Cameron Smith kicked a penalty twenty seconds out from half-time which gave his side a glimmer of hope at 18-8. Anymore of a margin and a victory was getting close to being in the too hard basket.

The match was there for the taking for the Warrior’s. If they could continue on as they had for much of the match, they would be taking a colossal step on the road to finals football. It is only round seven, but their season was at the make or break stage already. Another loss and it would be a long road to hoe from here. A streetcar named desire was sitting ready to take them on the initial stages of their journey.

Did they want it badly enough? Were they going to hop in and starve off the inevitable fight back that the Storm would almost certainly mount?

You betcha they did.

It didn’t matter that they no longer were the attacking force that had controlled the first half of proceedings. Momentum was about to swing. Attack wasn’t going to capture a win for the New Zealand side. It was defence that would win the day. Teammates would have to stand side by side and fight for the common good. If one missed a tackle, another would need to cover. Never mind that the body was already aching from the ferocious pace of the match until now. That that same body was quietly but forcefully begging the mind to take heed of the searing pain penetrating its way through every fibre of its being.

That pain took a turn for the worse in the 44th minute when on a fifth tackle kick, Slater launched himself towards the heavens, knocking the pill back into the waiting arms of Cronk who dived over to touchdown five metres wide of the right upright. With Smith’s conversion, they had closed the margin to four points.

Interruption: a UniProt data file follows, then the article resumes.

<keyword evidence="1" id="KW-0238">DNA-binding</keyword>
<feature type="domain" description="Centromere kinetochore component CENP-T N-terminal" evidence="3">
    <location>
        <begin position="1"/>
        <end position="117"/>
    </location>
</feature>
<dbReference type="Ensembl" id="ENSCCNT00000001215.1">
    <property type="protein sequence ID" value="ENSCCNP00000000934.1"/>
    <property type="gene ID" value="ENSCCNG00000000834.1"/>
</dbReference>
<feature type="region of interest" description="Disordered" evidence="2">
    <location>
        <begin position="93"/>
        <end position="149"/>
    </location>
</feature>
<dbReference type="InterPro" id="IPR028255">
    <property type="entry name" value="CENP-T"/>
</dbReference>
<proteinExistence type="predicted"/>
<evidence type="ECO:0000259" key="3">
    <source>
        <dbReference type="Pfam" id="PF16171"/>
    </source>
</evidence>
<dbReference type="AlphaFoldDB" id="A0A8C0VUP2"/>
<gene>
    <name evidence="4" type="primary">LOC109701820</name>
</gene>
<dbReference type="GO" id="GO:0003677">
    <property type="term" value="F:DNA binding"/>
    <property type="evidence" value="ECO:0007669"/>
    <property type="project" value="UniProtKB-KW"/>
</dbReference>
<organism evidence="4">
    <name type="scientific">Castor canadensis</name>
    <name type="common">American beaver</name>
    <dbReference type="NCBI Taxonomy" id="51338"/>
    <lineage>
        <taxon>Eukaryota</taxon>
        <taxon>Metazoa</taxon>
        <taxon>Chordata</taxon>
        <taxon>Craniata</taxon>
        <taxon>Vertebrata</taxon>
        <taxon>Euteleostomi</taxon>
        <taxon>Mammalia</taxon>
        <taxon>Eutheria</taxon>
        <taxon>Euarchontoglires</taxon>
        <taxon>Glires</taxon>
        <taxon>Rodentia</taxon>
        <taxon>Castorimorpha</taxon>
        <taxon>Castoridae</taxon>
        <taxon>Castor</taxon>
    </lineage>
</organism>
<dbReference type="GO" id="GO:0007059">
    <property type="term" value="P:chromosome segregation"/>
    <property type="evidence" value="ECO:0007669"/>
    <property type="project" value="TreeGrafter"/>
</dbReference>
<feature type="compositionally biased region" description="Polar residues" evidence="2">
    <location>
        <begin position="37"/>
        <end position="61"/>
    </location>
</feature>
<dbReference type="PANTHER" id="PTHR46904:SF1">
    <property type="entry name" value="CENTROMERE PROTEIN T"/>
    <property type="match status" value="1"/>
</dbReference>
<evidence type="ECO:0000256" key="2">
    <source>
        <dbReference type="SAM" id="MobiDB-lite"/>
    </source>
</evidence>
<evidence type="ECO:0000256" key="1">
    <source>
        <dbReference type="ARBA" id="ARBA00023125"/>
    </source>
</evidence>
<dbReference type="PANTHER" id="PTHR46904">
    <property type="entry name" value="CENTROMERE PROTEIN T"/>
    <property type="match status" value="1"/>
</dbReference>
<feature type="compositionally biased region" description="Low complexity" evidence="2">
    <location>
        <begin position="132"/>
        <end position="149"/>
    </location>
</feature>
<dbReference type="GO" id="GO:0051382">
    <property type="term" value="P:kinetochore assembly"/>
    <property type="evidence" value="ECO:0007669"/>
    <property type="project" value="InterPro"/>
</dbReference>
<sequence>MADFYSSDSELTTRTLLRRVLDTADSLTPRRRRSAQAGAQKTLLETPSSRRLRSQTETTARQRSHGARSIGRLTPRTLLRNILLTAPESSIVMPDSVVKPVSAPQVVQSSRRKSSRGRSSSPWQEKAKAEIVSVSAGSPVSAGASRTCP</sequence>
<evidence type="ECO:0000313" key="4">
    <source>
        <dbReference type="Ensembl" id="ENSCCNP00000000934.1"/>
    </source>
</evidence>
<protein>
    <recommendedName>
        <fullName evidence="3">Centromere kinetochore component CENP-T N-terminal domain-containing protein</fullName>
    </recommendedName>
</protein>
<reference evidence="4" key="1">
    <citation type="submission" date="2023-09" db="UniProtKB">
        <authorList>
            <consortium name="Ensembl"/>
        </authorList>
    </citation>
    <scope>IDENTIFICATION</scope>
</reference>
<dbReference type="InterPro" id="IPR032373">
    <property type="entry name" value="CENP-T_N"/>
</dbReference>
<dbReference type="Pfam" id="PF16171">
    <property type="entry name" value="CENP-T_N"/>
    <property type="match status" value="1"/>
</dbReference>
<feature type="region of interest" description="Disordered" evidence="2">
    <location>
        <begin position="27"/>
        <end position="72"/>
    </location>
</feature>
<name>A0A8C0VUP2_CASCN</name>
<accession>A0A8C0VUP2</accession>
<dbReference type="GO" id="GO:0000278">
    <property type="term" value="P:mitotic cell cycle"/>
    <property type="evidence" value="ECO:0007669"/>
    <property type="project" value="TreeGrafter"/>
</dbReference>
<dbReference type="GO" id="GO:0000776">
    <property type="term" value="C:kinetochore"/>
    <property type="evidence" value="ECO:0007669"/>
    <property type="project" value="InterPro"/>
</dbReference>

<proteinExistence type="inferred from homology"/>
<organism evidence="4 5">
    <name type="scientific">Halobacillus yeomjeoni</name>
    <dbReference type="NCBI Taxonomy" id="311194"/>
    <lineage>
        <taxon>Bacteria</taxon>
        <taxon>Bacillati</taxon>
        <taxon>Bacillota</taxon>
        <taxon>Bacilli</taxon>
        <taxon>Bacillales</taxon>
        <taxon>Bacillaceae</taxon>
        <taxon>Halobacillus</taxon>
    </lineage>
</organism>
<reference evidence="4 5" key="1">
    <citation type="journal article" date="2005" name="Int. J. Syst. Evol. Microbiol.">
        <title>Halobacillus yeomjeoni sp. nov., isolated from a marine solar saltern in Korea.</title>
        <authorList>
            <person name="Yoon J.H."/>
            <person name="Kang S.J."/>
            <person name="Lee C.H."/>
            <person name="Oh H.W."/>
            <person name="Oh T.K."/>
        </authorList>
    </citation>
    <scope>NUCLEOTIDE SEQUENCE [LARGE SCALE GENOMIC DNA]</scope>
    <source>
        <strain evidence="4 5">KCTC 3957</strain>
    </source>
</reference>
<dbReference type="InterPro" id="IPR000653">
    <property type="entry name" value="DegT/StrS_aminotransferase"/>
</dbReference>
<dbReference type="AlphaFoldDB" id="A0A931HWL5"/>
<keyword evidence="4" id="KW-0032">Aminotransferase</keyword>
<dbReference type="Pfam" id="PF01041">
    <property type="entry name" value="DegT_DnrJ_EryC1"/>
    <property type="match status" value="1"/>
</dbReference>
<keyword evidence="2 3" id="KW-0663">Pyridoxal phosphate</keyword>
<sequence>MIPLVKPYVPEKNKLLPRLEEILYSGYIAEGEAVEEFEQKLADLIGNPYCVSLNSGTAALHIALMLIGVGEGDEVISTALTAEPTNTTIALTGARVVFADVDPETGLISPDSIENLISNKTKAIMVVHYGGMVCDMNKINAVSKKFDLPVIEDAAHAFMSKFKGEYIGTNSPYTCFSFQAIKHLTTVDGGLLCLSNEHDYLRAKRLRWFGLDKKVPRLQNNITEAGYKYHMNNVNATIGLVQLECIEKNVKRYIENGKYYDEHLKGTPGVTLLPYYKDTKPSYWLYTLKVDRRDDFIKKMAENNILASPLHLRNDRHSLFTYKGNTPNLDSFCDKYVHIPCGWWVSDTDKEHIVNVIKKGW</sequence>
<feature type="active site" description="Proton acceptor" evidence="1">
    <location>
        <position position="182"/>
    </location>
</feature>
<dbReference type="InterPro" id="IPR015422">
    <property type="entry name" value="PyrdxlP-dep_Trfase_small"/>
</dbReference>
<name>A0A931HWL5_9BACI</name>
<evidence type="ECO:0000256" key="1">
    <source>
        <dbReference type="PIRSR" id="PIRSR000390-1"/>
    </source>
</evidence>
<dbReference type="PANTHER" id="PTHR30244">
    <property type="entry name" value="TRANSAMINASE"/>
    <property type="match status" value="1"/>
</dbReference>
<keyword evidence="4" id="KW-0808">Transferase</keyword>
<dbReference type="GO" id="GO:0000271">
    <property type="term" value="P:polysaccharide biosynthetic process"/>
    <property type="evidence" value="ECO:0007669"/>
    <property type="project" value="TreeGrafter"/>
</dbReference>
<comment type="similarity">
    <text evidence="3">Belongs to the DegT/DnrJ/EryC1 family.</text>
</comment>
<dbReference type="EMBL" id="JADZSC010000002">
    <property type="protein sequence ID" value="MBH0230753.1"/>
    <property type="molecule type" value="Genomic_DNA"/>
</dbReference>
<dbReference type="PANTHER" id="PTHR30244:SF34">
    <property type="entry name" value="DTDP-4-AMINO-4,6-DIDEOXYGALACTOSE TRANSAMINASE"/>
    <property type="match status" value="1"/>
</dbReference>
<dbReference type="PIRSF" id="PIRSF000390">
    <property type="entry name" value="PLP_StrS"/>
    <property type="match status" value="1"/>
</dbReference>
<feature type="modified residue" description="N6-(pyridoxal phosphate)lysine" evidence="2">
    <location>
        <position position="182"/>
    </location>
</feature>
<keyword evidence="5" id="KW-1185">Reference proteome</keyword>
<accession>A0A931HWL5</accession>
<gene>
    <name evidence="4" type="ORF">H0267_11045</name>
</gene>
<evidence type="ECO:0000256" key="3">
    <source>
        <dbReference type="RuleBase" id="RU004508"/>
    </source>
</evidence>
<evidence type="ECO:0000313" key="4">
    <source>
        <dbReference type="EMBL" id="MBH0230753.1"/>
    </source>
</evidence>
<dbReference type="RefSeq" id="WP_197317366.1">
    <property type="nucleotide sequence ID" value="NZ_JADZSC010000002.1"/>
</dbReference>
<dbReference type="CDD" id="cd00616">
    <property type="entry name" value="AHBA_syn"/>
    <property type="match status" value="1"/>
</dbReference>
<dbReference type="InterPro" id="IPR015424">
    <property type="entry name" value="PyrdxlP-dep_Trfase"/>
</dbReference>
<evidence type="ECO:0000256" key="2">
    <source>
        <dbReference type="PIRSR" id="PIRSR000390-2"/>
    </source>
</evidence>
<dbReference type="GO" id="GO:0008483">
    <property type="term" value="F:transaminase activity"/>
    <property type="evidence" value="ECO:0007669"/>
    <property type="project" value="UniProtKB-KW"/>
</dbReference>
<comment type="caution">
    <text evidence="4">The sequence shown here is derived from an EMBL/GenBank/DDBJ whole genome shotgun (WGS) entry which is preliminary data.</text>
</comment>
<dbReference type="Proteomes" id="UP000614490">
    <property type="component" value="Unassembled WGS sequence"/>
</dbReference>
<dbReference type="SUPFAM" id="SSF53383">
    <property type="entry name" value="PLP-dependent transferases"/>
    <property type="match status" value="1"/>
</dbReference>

Now was the time for the Storm to throw everything they had at their foe. And they did. They had a field day down their left side attack. Each and every time they steered a course in this direction, they were to find space galore and overlaps there for the taking. Dane Nielsen was having a great time of it. The Warrior’s were constantly having trouble bring the centre to ground. But, their desperation showed through, as somehow, each time, they found a way to deny Melbourne scoring opportunities.

There was the time Inu diffused a bomb centimetres from his own line. Heart in the mouth stuff for the Warrior’s fans, but not he, for he gave no thought to self preservation as he calmly stood his ground in the face of numerous Storm marauders bearing down on him.

And in the 74th minute as Beau Champion was making haste for the Warrior’s in-goal area, it was none other than Inu who was on hand again to save the day along with Lewis Brown as they knocked the ball loose just as champion was about to dive for the try line.

On this night, this desperation summed up the New Zealand Warrior’s. It was one for all and all for one.

And this is why their final’s aspirations are still alive.